Compuware, a mainframe-dedicated software company, announced a series of partnerships, a major acquisition, and new innovation in its software portfolio to empower enterprises to incorporate mainframe applications into their cross-platform Agile and DevOps processes.
Compuware CEO Chris O’Malley says although mainframe applications remain indispensable as systems of record and as back-end support for customer engagement, mainframe code is still managed by siloed teams using slow processes and obsolete tools. However, this situation is no longer tenable, because the digital economy demands software agility, he said. Also, mainframe veterans are retiring and cannot be replaced in kind.
“This aging workforce is real,” O’Malley told eWEEK. “Companies are losing people who took mainframe applications from birth to middle age and are unable to replace them… We have customers with 2,000 developers who are losing older programmers at an alarming rate.”
Compuware is addressing this pressing issue by allowing CIOs to shift responsibility for mainframe applications to enterprise DevOps staff with mainstream skills using popular tools within today’s mainstream culture of agility and innovation.
CIOs must therefore empower DevOps teams that have little, if any, mainframe expertise, to effectively manage mainframe code using Agile processes and popular DevOps toolsets.
“We’re trying to take that DevOps guy and put him in charge of the mainframe,” O’Malley said. “We’re trying to go as fast as we can to mainstream the mainframe.”
Compuware is driving this transformation of mainframe DevOps with a strategic initiative that includes integrations with market leaders Splunk, SonarSource, Jenkins, Atlassian and AppDynamics.
By pioneering this shift of mainframe applications into the Agile and DevOps mainstream, Compuware said it is enabling organizations to ensure the long-term viability of core legacy COBOL applications—even as their most experienced mainframe developers retire. The company also is helping its customers use mainframe application logic and associated data in concert with their other distributed, Web and mobile software assets.
“If your mainframe application development isn’t Agile, your business can’t be agile,” O’Malley said in a statement. “Our mission is to help customers achieve that essential business agility by empowering Agile DevOps teams to master the mainframe just as they do other platforms in the multi-platform enterprise.”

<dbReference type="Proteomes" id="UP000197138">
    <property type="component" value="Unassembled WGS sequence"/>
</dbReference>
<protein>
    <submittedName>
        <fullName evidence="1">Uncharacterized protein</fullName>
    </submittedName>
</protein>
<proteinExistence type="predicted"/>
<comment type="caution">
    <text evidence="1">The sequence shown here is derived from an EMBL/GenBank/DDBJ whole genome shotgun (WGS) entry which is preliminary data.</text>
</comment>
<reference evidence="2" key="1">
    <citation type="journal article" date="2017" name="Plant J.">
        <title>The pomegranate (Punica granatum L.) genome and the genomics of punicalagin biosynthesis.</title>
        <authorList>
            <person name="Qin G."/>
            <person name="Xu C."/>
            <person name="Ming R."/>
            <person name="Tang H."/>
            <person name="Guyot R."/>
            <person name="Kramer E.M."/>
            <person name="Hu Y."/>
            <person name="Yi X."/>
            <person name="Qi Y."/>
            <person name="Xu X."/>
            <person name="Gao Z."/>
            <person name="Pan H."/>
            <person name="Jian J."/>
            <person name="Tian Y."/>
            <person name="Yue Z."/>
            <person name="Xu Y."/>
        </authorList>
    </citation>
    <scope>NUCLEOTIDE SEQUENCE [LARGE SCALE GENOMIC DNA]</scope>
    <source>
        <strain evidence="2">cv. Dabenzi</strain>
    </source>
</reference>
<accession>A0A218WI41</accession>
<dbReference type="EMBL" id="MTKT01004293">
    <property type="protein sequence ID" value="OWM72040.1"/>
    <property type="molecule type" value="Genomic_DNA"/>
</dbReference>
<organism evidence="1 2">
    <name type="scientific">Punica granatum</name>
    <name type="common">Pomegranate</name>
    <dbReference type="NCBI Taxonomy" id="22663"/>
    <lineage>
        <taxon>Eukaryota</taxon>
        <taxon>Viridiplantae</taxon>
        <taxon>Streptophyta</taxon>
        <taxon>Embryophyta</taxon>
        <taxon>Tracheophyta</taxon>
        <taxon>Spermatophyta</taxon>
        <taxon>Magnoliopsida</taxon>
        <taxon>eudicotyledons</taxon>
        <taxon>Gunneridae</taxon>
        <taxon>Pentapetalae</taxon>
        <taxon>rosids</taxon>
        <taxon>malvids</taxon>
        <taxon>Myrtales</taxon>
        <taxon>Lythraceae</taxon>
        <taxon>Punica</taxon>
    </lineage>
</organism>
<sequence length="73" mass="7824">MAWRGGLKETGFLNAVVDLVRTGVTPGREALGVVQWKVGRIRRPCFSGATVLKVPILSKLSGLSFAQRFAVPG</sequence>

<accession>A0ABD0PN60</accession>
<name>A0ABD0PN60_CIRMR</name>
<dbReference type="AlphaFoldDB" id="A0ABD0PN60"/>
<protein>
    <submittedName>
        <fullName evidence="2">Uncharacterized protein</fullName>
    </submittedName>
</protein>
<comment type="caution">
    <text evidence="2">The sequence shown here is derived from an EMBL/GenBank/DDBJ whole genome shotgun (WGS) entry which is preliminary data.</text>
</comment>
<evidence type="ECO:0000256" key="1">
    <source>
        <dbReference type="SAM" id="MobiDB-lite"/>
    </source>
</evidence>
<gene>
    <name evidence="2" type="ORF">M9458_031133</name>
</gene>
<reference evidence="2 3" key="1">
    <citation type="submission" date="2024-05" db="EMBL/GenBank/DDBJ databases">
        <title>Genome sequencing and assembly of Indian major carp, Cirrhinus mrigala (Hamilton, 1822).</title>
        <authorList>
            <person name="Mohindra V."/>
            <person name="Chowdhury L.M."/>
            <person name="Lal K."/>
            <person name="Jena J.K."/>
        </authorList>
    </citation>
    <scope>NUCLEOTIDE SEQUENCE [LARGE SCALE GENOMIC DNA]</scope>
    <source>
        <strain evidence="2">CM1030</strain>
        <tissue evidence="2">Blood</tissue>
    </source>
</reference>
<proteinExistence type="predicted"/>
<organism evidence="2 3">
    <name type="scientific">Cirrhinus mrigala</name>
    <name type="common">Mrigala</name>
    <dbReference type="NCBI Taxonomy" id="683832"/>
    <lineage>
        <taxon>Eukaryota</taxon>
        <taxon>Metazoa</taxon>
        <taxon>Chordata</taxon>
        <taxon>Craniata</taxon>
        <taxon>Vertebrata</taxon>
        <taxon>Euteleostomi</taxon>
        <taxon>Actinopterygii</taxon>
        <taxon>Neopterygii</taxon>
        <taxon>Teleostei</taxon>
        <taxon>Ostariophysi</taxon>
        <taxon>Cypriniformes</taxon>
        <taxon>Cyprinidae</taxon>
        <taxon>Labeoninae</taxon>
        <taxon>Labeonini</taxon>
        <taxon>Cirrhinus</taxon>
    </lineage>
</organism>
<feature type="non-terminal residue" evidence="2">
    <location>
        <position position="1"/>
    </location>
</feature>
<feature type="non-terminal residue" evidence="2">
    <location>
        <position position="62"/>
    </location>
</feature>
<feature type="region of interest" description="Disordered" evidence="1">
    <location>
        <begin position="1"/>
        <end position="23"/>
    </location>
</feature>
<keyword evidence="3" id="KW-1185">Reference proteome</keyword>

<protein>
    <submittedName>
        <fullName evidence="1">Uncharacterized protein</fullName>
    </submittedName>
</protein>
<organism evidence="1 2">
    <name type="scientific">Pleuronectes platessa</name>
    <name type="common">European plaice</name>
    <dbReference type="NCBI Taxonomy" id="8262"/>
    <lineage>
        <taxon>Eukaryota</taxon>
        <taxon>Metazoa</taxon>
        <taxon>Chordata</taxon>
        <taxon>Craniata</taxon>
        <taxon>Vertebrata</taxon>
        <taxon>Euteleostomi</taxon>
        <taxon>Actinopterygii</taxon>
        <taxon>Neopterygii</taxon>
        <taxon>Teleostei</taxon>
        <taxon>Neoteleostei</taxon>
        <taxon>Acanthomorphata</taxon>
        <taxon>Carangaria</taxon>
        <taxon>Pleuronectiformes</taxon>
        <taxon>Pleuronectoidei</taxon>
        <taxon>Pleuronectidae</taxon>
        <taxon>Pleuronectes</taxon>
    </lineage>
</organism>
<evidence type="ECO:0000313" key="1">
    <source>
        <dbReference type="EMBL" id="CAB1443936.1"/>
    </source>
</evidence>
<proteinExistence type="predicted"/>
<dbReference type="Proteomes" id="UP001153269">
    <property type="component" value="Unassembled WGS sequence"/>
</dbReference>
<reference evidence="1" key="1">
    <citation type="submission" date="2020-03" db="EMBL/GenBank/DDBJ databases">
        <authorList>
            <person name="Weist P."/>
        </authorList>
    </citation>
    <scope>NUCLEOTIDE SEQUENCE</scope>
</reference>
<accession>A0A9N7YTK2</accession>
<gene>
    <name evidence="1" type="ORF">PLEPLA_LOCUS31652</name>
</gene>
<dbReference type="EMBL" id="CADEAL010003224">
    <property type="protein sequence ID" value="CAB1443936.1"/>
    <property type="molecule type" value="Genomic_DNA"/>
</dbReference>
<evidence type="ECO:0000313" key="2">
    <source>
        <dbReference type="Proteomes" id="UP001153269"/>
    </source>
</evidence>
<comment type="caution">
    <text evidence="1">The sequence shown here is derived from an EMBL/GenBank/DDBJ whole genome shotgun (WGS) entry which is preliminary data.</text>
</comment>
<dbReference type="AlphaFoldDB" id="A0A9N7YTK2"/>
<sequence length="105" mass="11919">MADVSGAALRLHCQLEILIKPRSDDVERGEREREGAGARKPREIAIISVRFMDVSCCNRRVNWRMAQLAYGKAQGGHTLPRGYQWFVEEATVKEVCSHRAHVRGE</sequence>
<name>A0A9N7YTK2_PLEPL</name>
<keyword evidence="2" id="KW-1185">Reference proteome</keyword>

Thus, Compuware is integrating with solutions from AppDynamics, Atlassian, Jenkins, SonarSource, and Splunk to help customers include the mainframe in their broader enterprise Agile/DevOps processes by enabling IT staff to perform mainframe-related tasks using popular mainstream tools.
“Compuware is doing exactly what we need them to do,” said Luis M. Bonilla, team leader for Technical Services Support at Acxiom, in a statement. “They are opening up the mainframe to our non-mainframe staff so we can unleash the full potential value of our mainframe resources—and do it faster, more accurately, and more easily than we’ve ever been able to do it before.”
The Compuware integration with AppDynamics will help enterprise IT organizations to more easily and accurately resolve issues with multi-platform applications that use DB2 on IBM z Systems mainframes as a backend database. The integration of the AppDynamics Application Intelligence Platform and Compuware Strobe gives DevOps teams direct access to essential DB2 diagnostics from their AppDynamics user interface, with context to the specific transaction.
“When a performance problem could be on the client or on the mainframe server, or somewhere in between, isolating and solving the problem can be complicated,” said Bonnie Baker, a DB2 expert and president of the Bonnie Baker Corporation, in a statement. “The Compuware and AppDynamics integration enables the distributed guru, with SQL access path information in hand, to work with the mainframe guru, creating a new team of problem solvers who can work together for the common good.”
AppDynamics President and CEO David Wadhwani said, “At AppDynamics, our goal is to provide enterprise IT with one platform for unified monitoring, DevOps collaboration, and application analytics. Through our partnership with Compuware, we will be able to more completely achieve that goal as it relates to the mainframe.”
Meanwhile, Compuware is integrating with Atlassian JIRA so enterprise developers and operations teams with mainstream skills can include mainframe COBOL application tasks in their JIRA-based environments. The initial integration eases mainframe application problem resolution by creating a JIRA incident when an issue occurs—and automatically launching a COBOL debugging session at the right point in that application. Atlassian’s JIRA is widely used by enterprise DevOps teams to plan, perform, manage, and report on Agile software project activities.
O’Malley said he believes that large enterprises that fail to bring Agile and DevOps best practices to their high-value COBOL applications will remain competitively disadvantaged against smaller, nimbler market disrupters.
Compuware Pushes Mainframe Agile DevOps Practices